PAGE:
Acanthaster planci, commonly known as the crown-of-thorns starfish, is a large multi-armed starfish (or seastar) that usually preys upon hard,or stony, coral polyps (Scleractinia). The crown-of-thorns receives its name from poisonous thorn-like spines that cover its upper surface. It is the second largest sea star in the world. Only the sunflower seastar (Pycnopodia helianthoides) is larger.
A. plancí has a very wide Indo-Pacific distribution. It occurs at tropical and subtropical latitudes from the Red Sea and the east African coast across the Pacific Ocean, across the Indian Ocean to the west coast of Central America. It occurs where there are coral reefs or hard coral communities in this region.
The body form of the crown-of-thorns starfish is fundamentally the same as that of a typical starfish. Its special traits, however, include being disc-shaped, multi-armed, flexible, prehensile and heavily spined, and having a large ratio of stomach surface to body mass. Its prehensile ability arises from the two rows of numerous tube feet that extend to the tip of each arm. In being multi-armed it has lost the five-fold symmetry (pentamerism) typical of starfish although it begins with this symmetry in its life cycle.
Adult crown-of-thorns starfish normally range in size from 25 to 35 cm (9.8 to 14 in). They have up to 21 arms They are usually of subdued colours, pale brown to grey-green, but they may be more brightly coloured in some parts of their wide distribution.
The long sharp spines on the sides of the starfish’s arms and upper (aboral) surface resemble thorns and create a crown-like shape, giving the creature its name. The spines are stiff and very sharp and readily pierce through soft surfaces (below). Despite the battery of sharp spines on the aboral surface and blunt spines on the oral surface, the crown-of-thorns starfish’s general body surface is membranous and soft. Field collection without damaging them requires careful handling with something like a blunt rod. When the starfish are removed from the water, the body surface ruptures and the body fluid leaks out so that the body collapses and flattens. The spines bend over and flatten, and the starfish becomes a sorry sight. They recover their shape when re-immersed if not left out of water to die. Handling the starfish in an aquarium system during experiments was done carefully by hand under the oral surface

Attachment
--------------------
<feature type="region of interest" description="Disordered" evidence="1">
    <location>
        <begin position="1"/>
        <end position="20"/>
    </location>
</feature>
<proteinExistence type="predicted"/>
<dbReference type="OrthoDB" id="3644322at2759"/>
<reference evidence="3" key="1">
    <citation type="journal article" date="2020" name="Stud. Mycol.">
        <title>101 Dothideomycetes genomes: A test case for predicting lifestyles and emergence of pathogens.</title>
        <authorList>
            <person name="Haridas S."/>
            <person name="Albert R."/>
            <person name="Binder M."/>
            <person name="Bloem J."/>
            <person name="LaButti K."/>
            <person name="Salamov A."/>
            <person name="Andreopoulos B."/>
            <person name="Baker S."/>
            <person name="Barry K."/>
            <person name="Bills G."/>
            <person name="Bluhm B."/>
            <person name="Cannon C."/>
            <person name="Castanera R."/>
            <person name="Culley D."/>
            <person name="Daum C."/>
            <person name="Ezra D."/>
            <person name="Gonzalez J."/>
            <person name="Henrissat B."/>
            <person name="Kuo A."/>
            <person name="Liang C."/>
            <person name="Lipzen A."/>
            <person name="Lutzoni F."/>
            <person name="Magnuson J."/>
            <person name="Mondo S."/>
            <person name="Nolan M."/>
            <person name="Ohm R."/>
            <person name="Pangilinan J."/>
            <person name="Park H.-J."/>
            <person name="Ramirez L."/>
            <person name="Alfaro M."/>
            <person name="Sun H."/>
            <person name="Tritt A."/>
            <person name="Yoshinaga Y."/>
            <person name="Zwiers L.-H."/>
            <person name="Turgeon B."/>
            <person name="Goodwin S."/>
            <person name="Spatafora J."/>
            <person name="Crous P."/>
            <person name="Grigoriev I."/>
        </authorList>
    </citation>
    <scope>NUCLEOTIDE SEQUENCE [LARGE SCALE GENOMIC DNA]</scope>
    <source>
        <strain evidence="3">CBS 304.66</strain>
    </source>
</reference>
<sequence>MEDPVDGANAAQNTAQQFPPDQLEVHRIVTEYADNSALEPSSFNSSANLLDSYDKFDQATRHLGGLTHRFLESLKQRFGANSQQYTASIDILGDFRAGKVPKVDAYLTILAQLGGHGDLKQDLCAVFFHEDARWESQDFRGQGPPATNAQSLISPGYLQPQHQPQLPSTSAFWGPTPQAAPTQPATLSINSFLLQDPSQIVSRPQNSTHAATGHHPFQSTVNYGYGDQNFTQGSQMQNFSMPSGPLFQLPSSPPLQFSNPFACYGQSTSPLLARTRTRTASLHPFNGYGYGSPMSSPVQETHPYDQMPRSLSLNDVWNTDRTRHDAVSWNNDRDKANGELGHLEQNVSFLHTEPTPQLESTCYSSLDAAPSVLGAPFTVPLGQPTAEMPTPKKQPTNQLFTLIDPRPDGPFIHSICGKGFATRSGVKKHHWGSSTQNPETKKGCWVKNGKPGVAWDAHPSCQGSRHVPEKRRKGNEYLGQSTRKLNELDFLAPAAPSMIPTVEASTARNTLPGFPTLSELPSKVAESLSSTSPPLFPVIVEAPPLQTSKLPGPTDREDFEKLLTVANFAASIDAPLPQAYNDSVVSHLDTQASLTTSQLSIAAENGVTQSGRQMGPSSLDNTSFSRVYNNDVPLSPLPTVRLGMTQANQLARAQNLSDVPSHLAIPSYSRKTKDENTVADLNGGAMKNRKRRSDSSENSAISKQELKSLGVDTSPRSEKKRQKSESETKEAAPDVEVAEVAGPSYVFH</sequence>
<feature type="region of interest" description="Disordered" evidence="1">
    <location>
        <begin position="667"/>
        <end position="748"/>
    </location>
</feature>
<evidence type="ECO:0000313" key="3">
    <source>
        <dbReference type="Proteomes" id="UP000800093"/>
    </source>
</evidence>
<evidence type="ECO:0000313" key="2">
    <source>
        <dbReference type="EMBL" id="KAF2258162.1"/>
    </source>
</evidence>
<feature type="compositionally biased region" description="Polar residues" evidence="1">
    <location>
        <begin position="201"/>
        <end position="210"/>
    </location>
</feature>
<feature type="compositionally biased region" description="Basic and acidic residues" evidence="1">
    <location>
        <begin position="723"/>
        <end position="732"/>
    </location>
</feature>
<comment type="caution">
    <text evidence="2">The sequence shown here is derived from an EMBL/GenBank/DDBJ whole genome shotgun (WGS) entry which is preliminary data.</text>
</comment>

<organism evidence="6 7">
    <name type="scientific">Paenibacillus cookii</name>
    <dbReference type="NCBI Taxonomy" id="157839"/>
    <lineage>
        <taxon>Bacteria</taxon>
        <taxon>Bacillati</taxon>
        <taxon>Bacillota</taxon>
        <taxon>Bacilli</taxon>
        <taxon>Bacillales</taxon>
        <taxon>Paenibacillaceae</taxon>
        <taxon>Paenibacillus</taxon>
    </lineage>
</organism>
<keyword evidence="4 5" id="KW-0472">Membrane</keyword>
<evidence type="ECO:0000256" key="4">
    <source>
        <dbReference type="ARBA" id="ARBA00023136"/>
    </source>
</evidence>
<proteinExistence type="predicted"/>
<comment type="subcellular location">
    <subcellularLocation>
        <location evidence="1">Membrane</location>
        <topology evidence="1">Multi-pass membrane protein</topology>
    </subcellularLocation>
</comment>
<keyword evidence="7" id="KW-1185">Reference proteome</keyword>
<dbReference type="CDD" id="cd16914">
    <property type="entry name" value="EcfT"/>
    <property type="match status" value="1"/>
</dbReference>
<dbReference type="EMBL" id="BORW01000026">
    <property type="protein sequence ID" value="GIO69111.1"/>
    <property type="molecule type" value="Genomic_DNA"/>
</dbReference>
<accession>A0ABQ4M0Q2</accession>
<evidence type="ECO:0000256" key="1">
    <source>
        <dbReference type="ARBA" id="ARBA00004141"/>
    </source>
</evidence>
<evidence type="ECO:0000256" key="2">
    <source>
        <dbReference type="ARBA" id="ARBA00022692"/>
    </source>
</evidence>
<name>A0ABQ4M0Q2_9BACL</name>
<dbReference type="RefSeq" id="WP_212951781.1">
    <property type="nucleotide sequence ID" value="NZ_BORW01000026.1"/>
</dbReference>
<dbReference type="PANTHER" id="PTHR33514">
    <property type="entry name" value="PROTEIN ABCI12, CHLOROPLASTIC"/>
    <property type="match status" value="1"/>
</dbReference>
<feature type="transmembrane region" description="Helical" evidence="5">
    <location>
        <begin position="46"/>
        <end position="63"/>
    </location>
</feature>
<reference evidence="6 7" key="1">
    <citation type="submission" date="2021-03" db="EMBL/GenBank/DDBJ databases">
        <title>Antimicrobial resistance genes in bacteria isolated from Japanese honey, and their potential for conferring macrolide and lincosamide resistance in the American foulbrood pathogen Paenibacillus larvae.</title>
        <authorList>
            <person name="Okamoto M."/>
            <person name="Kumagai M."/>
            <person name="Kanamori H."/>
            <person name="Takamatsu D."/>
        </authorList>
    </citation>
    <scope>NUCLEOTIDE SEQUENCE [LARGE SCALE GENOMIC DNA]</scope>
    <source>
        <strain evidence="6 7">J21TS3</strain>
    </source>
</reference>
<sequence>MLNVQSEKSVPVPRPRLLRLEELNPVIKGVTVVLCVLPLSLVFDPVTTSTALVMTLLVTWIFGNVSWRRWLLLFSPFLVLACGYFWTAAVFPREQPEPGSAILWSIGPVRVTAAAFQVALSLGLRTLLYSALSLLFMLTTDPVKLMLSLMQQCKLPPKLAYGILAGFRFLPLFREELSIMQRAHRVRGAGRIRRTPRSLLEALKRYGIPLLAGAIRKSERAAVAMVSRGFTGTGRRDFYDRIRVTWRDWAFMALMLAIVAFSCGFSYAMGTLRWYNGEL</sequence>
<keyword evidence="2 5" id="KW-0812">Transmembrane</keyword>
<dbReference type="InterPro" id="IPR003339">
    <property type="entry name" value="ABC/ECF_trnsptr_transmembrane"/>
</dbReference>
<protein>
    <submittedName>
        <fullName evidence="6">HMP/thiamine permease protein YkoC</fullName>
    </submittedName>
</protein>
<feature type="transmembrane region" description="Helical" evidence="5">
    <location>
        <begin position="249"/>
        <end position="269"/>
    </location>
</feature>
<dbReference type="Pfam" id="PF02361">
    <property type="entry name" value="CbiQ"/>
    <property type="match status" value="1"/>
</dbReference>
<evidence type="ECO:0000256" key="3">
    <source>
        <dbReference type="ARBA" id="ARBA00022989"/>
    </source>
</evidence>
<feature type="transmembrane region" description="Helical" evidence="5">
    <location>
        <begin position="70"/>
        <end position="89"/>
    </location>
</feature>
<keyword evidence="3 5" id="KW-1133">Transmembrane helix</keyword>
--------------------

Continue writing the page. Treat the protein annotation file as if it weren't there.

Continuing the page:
The crown-of-thorns starfish has gained notoriety as a threat to the coral reef ecosystem, particularly in the Great Barrier Reefoff the coast of Australia. Overpopulation of crown-of-thorns has been blamed for widespread reef destruction. Birkeland (1985) describes the starfish as one of the most influential species in the diverse biotic communities that make up tropical coral reefs.
Some ecologists point out that the starfish has an important and active role in maintaining coral reef biodiversity, drivingecological succession. Before overpopulation became a significant issue, crown-of-thorns prevented fast-growing coral from overpowering the slower growing coral varieties.
Other factors negatively affecting the reef ecosystem, such as coral bleaching or Black band disease, mean that outbreaks of the crown-of-thorns can now cause permanent and devastating damage. Increasing outbreaks are also thought to be caused by possible environmental pollution triggers. Algal blooms caused by agricultural run-off may supply predators of crown-of-thorn starfish larvae with plentiful alternative food sources. This seems the most logical explanation for the recent crown-of-thorns outbreak in the Tubbataha Reef, a UNESCO World Heritage Site. These explanations may also explain why massive outbreaks seemingly appearing out of nowhere, with no previous indication of an increasing population at the affected site.
The crown-of-thorns starfish may also “promote transmission” of some coral diseases.
(From Wikipedia, May 31st, 2012)